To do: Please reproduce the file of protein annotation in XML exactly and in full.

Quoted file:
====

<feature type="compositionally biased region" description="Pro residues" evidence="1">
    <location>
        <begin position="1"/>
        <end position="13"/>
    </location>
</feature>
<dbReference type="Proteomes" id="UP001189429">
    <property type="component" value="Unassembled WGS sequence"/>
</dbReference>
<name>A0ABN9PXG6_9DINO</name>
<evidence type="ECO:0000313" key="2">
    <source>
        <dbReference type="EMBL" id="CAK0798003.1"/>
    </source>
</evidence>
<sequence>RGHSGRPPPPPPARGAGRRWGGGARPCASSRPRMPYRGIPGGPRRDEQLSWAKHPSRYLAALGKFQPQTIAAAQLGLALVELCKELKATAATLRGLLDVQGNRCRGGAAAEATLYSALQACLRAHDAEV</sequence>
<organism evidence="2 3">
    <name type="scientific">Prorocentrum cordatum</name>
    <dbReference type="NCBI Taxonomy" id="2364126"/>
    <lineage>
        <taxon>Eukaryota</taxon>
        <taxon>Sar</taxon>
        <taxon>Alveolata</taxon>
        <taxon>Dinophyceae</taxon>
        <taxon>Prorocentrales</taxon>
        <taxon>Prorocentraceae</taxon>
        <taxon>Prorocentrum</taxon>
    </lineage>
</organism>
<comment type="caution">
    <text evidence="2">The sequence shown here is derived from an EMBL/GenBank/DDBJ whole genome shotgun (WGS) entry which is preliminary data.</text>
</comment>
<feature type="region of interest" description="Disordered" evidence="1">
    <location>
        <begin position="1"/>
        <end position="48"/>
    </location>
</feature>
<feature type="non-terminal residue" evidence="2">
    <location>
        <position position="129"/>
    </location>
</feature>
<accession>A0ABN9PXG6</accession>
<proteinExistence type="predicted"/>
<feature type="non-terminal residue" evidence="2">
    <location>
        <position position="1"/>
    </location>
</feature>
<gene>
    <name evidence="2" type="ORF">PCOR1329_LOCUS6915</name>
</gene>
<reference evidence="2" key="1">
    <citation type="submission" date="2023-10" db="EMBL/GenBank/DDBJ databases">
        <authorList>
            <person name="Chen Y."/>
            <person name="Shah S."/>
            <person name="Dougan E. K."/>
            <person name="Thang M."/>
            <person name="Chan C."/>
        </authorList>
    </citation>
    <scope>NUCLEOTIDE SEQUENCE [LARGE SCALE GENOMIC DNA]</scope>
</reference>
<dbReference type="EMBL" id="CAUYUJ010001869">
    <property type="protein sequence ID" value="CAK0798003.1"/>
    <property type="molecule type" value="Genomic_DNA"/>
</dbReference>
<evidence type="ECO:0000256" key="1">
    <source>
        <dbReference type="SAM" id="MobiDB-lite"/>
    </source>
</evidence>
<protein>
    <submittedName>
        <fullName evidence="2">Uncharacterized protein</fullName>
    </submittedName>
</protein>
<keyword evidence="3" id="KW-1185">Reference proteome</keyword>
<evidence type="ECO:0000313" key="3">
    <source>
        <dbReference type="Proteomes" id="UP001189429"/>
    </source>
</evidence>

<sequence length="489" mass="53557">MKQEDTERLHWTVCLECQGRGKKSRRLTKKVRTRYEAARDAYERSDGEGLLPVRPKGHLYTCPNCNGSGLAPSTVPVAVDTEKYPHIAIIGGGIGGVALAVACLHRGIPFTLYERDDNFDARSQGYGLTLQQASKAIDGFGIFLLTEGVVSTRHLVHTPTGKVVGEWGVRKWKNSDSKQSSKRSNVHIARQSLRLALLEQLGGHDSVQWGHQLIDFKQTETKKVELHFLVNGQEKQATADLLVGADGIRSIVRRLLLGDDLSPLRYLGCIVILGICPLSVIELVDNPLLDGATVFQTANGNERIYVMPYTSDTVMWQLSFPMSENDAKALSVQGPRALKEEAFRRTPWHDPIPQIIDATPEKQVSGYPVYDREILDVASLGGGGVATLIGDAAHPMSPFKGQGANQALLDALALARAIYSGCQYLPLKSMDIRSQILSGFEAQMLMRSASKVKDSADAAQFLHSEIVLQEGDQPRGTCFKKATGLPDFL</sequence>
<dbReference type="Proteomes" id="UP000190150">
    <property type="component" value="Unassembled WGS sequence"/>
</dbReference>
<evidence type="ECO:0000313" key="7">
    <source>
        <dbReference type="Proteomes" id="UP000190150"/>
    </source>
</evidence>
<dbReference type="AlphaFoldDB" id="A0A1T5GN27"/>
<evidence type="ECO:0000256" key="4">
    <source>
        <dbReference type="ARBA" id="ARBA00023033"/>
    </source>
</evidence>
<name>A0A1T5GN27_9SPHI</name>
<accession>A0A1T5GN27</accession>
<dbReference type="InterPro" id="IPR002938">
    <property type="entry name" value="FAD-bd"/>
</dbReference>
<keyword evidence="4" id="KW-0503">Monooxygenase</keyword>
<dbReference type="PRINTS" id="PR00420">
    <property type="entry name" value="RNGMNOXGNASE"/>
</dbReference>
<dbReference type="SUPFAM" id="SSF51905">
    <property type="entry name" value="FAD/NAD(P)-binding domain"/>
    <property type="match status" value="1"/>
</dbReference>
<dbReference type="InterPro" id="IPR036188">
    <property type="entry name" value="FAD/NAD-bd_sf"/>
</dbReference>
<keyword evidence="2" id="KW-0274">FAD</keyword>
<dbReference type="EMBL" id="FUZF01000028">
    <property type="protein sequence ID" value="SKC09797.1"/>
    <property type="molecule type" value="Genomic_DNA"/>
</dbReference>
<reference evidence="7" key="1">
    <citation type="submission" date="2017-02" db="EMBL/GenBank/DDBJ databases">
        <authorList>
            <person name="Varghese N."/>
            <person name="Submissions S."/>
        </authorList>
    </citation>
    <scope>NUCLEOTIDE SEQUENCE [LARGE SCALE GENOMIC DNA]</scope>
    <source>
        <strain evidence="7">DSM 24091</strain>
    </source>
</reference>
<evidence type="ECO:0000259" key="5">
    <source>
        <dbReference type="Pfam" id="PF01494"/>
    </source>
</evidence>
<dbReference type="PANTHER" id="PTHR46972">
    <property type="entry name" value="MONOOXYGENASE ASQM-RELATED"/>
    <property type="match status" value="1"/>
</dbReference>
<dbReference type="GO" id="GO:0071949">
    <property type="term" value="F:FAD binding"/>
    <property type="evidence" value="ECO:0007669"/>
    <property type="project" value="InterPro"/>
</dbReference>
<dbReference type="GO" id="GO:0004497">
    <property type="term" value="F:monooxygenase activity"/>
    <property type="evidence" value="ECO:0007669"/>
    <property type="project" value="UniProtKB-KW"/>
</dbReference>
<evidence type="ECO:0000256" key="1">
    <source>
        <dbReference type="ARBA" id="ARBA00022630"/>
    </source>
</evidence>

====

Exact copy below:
<feature type="compositionally biased region" description="Pro residues" evidence="1">
    <location>
        <begin position="1"/>
        <end position="13"/>
    </location>
</feature>
<dbReference type="Proteomes" id="UP001189429">
    <property type="component" value="Unassembled WGS sequence"/>
</dbReference>
<name>A0ABN9PXG6_9DINO</name>
<evidence type="ECO:0000313" key="2">
    <source>
        <dbReference type="EMBL" id="CAK0798003.1"/>
    </source>
</evidence>
<sequence>RGHSGRPPPPPPARGAGRRWGGGARPCASSRPRMPYRGIPGGPRRDEQLSWAKHPSRYLAALGKFQPQTIAAAQLGLALVELCKELKATAATLRGLLDVQGNRCRGGAAAEATLYSALQACLRAHDAEV</sequence>
<organism evidence="2 3">
    <name type="scientific">Prorocentrum cordatum</name>
    <dbReference type="NCBI Taxonomy" id="2364126"/>
    <lineage>
        <taxon>Eukaryota</taxon>
        <taxon>Sar</taxon>
        <taxon>Alveolata</taxon>
        <taxon>Dinophyceae</taxon>
        <taxon>Prorocentrales</taxon>
        <taxon>Prorocentraceae</taxon>
        <taxon>Prorocentrum</taxon>
    </lineage>
</organism>
<comment type="caution">
    <text evidence="2">The sequence shown here is derived from an EMBL/GenBank/DDBJ whole genome shotgun (WGS) entry which is preliminary data.</text>
</comment>
<feature type="region of interest" description="Disordered" evidence="1">
    <location>
        <begin position="1"/>
        <end position="48"/>
    </location>
</feature>
<feature type="non-terminal residue" evidence="2">
    <location>
        <position position="129"/>
    </location>
</feature>
<accession>A0ABN9PXG6</accession>
<proteinExistence type="predicted"/>
<feature type="non-terminal residue" evidence="2">
    <location>
        <position position="1"/>
    </location>
</feature>
<gene>
    <name evidence="2" type="ORF">PCOR1329_LOCUS6915</name>
</gene>
<reference evidence="2" key="1">
    <citation type="submission" date="2023-10" db="EMBL/GenBank/DDBJ databases">
        <authorList>
            <person name="Chen Y."/>
            <person name="Shah S."/>
            <person name="Dougan E. K."/>
            <person name="Thang M."/>
            <person name="Chan C."/>
        </authorList>
    </citation>
    <scope>NUCLEOTIDE SEQUENCE [LARGE SCALE GENOMIC DNA]</scope>
</reference>
<dbReference type="EMBL" id="CAUYUJ010001869">
    <property type="protein sequence ID" value="CAK0798003.1"/>
    <property type="molecule type" value="Genomic_DNA"/>
</dbReference>
<evidence type="ECO:0000256" key="1">
    <source>
        <dbReference type="SAM" id="MobiDB-lite"/>
    </source>
</evidence>
<protein>
    <submittedName>
        <fullName evidence="2">Uncharacterized protein</fullName>
    </submittedName>
</protein>
<keyword evidence="3" id="KW-1185">Reference proteome</keyword>
<evidence type="ECO:0000313" key="3">
    <source>
        <dbReference type="Proteomes" id="UP001189429"/>
    </source>
</evidence>

<sequence length="489" mass="53557">MKQEDTERLHWTVCLECQGRGKKSRRLTKKVRTRYEAARDAYERSDGEGLLPVRPKGHLYTCPNCNGSGLAPSTVPVAVDTEKYPHIAIIGGGIGGVALAVACLHRGIPFTLYERDDNFDARSQGYGLTLQQASKAIDGFGIFLLTEGVVSTRHLVHTPTGKVVGEWGVRKWKNSDSKQSSKRSNVHIARQSLRLALLEQLGGHDSVQWGHQLIDFKQTETKKVELHFLVNGQEKQATADLLVGADGIRSIVRRLLLGDDLSPLRYLGCIVILGICPLSVIELVDNPLLDGATVFQTANGNERIYVMPYTSDTVMWQLSFPMSENDAKALSVQGPRALKEEAFRRTPWHDPIPQIIDATPEKQVSGYPVYDREILDVASLGGGGVATLIGDAAHPMSPFKGQGANQALLDALALARAIYSGCQYLPLKSMDIRSQILSGFEAQMLMRSASKVKDSADAAQFLHSEIVLQEGDQPRGTCFKKATGLPDFL</sequence>
<dbReference type="Proteomes" id="UP000190150">
    <property type="component" value="Unassembled WGS sequence"/>
</dbReference>
<evidence type="ECO:0000313" key="7">
    <source>
        <dbReference type="Proteomes" id="UP000190150"/>
    </source>
</evidence>
<dbReference type="AlphaFoldDB" id="A0A1T5GN27"/>
<evidence type="ECO:0000256" key="4">
    <source>
        <dbReference type="ARBA" id="ARBA00023033"/>
    </source>
</evidence>
<name>A0A1T5GN27_9SPHI</name>
<accession>A0A1T5GN27</accession>
<dbReference type="InterPro" id="IPR002938">
    <property type="entry name" value="FAD-bd"/>
</dbReference>
<keyword evidence="4" id="KW-0503">Monooxygenase</keyword>
<dbReference type="PRINTS" id="PR00420">
    <property type="entry name" value="RNGMNOXGNASE"/>
</dbReference>
<dbReference type="SUPFAM" id="SSF51905">
    <property type="entry name" value="FAD/NAD(P)-binding domain"/>
    <property type="match status" value="1"/>
</dbReference>
<dbReference type="InterPro" id="IPR036188">
    <property type="entry name" value="FAD/NAD-bd_sf"/>
</dbReference>
<keyword evidence="2" id="KW-0274">FAD</keyword>
<dbReference type="EMBL" id="FUZF01000028">
    <property type="protein sequence ID" value="SKC09797.1"/>
    <property type="molecule type" value="Genomic_DNA"/>
</dbReference>
<reference evidence="7" key="1">
    <citation type="submission" date="2017-02" db="EMBL/GenBank/DDBJ databases">
        <authorList>
            <person name="Varghese N."/>
            <person name="Submissions S."/>
        </authorList>
    </citation>
    <scope>NUCLEOTIDE SEQUENCE [LARGE SCALE GENOMIC DNA]</scope>
    <source>
        <strain evidence="7">DSM 24091</strain>
    </source>
</reference>
<evidence type="ECO:0000259" key="5">
    <source>
        <dbReference type="Pfam" id="PF01494"/>
    </source>
</evidence>
<dbReference type="PANTHER" id="PTHR46972">
    <property type="entry name" value="MONOOXYGENASE ASQM-RELATED"/>
    <property type="match status" value="1"/>
</dbReference>
<dbReference type="GO" id="GO:0071949">
    <property type="term" value="F:FAD binding"/>
    <property type="evidence" value="ECO:0007669"/>
    <property type="project" value="InterPro"/>
</dbReference>
<dbReference type="GO" id="GO:0004497">
    <property type="term" value="F:monooxygenase activity"/>
    <property type="evidence" value="ECO:0007669"/>
    <property type="project" value="UniProtKB-KW"/>
</dbReference>
<evidence type="ECO:0000256" key="1">
    <source>
        <dbReference type="ARBA" id="ARBA00022630"/>
    </source>
</evidence>